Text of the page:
over $800,000 distributed through Urgent needs fund
On Sept. 15, United Way Perth-Huron (UWPH) announced the organization distributed $800,225 to support vulnerable and newly vulnerable people across Perth and Huron during the COVID-19 pandemic.
“COVID-19 is a global crisis, but it affected so many individuals right here in Perth and Huron,” said UWPH Executive Director Ryan Erb. “We were able to utilize UWPH’s organizational strength as a communicator, collaborator and facilitator to bring people together and address urgent local challenges. Our community partners have been pivotal in helping us. We were inspired by their creativity, commitment and resilience.”
On Apr. 7, UWPH launched a call to non-profits and other qualified applicants working to adapt services and support the local community. A volunteer-led committee reviewed applications. Funded programs addressed issues including food insecurity, mental health and addictions, housing, domestic violence, seniors and social isolation. In total, 41 grants were issued through the COVID-19 Urgent Need Fund, the Government of Canada’s New Horizons for Seniors Program and Emergency Community Support Fund and the Social Service Relief Fund. For a full list of projects and other initiatives, visit perthhuron.unitedway.ca.
UWPH’s efforts went beyond financial support. The organization facilitated weekly virtual meetings with social service agencies, administered a Facebook group alongside local librarians to share information and connect people, submitted over 1,000 updates to the Ontario 2-1-1 helpline database to reflect service changes and held four workshops on topics relevant to non-profit agencies to survive in a state of disruption.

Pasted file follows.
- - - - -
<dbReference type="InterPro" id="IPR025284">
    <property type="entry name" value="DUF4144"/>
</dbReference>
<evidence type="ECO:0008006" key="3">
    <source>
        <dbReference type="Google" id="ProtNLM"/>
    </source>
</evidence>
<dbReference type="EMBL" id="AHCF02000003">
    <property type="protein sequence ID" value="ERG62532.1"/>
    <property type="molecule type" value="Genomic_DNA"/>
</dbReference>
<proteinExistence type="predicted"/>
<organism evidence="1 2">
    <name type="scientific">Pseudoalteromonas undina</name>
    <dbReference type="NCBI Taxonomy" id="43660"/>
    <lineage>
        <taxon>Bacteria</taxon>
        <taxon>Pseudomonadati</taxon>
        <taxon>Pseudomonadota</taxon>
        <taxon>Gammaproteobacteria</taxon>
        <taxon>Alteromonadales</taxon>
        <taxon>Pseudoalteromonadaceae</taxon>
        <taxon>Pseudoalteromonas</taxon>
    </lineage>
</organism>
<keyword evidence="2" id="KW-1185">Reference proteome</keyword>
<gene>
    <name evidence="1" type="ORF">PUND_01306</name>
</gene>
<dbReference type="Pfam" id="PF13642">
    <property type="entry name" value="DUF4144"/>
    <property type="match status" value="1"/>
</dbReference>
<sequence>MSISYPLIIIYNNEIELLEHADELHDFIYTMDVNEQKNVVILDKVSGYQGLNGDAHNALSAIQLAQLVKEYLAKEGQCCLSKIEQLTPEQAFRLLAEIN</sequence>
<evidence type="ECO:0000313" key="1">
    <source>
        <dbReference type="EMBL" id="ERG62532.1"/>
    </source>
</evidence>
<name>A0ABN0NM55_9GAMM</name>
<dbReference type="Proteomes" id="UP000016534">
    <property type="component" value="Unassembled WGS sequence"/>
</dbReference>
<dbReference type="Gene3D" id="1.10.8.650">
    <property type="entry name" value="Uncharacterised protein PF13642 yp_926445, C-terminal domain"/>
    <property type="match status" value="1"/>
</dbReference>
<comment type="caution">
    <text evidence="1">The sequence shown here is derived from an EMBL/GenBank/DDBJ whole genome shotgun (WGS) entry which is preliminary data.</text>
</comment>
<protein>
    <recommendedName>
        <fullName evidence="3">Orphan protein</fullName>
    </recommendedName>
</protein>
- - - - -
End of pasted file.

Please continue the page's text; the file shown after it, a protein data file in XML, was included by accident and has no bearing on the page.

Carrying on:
UWPH also created an Urgent Needs Fund for Individuals (UNFI), designed to support local residents in a time of crisis by helping with essentials like rent, groceries and medication. Since the UNFI’s launch, over $70,000 has been distributed by social services in Perth and Huron, helping almost 550 people.
Acknowledging many vulnerable people and populations will be dealing with fallout from the pandemic for months to come, UWPH is continuing to raise funds for the UNFI; keeping those in need from slipping deeper into poverty, shame and despair. Applications by individuals in need are still open. Download the form from the UWPH website.